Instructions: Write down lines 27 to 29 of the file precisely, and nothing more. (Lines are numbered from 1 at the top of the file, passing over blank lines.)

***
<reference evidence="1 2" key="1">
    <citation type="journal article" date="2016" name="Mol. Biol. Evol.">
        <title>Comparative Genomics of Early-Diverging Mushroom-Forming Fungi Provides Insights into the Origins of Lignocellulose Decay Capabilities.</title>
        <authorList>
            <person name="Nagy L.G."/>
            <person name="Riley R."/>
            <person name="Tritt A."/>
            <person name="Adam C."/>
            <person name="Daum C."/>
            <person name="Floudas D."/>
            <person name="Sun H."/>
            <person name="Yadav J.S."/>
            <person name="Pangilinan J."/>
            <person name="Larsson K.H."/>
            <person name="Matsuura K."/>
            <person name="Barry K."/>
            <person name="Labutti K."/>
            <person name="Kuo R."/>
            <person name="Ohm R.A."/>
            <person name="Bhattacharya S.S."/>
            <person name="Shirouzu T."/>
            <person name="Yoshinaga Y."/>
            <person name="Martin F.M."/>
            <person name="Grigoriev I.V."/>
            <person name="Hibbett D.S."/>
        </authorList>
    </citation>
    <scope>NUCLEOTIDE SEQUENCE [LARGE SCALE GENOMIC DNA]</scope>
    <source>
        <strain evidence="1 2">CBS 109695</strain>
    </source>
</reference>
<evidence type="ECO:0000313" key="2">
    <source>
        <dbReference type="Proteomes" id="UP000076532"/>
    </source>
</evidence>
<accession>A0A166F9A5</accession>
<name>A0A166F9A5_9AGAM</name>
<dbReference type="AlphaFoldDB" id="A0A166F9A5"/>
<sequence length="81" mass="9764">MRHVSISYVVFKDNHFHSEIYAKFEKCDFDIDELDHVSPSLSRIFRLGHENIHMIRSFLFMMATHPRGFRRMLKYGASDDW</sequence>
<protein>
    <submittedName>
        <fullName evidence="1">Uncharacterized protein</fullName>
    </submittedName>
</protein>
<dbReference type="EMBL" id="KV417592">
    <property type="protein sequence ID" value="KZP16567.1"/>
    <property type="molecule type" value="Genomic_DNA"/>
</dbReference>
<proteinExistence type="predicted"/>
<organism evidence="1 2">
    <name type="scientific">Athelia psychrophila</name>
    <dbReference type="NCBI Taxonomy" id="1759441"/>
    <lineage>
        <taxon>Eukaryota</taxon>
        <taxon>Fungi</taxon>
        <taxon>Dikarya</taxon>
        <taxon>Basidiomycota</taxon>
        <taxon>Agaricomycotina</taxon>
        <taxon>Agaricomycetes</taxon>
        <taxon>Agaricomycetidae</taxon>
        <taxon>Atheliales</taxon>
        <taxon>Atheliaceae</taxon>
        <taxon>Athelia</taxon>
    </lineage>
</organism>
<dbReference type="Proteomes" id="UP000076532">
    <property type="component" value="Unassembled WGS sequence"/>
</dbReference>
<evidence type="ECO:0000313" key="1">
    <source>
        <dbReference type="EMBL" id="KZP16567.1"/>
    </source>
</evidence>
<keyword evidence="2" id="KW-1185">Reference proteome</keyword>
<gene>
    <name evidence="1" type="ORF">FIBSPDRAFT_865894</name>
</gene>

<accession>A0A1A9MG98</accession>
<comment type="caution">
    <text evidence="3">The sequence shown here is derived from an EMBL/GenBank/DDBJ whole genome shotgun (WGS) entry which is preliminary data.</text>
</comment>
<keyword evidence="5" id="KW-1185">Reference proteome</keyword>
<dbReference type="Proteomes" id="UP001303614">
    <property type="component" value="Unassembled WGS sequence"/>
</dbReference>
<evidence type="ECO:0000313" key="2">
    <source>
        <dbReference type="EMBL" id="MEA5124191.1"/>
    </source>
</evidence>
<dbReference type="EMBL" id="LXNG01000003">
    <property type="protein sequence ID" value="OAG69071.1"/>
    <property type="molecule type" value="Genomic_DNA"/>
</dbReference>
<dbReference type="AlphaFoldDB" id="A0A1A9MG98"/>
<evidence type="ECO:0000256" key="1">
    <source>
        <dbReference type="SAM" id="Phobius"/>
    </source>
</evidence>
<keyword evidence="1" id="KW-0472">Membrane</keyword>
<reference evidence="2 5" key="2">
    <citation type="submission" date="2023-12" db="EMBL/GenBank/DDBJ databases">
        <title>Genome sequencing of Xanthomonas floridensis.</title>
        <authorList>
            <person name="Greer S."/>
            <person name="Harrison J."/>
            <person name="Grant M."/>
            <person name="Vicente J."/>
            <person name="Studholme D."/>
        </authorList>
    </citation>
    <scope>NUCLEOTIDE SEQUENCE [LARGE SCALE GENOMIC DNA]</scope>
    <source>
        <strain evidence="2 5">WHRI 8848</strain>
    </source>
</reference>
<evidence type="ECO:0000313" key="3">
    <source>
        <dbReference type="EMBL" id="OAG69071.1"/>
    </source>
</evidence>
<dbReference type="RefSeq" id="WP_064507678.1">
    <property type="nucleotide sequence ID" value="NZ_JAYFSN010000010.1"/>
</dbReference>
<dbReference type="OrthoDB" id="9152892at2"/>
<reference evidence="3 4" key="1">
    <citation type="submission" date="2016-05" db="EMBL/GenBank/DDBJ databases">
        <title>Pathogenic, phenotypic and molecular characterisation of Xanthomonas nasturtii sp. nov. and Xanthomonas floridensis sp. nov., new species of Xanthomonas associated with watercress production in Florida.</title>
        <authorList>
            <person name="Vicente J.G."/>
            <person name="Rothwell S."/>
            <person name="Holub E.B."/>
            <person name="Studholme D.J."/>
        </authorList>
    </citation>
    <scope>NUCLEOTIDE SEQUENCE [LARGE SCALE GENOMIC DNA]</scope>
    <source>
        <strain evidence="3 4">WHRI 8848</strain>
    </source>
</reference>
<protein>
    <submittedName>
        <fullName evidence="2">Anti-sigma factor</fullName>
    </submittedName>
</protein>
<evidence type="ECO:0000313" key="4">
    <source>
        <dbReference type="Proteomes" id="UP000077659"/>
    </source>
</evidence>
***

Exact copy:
    </citation>
    <scope>NUCLEOTIDE SEQUENCE [LARGE SCALE GENOMIC DNA]</scope>
    <source>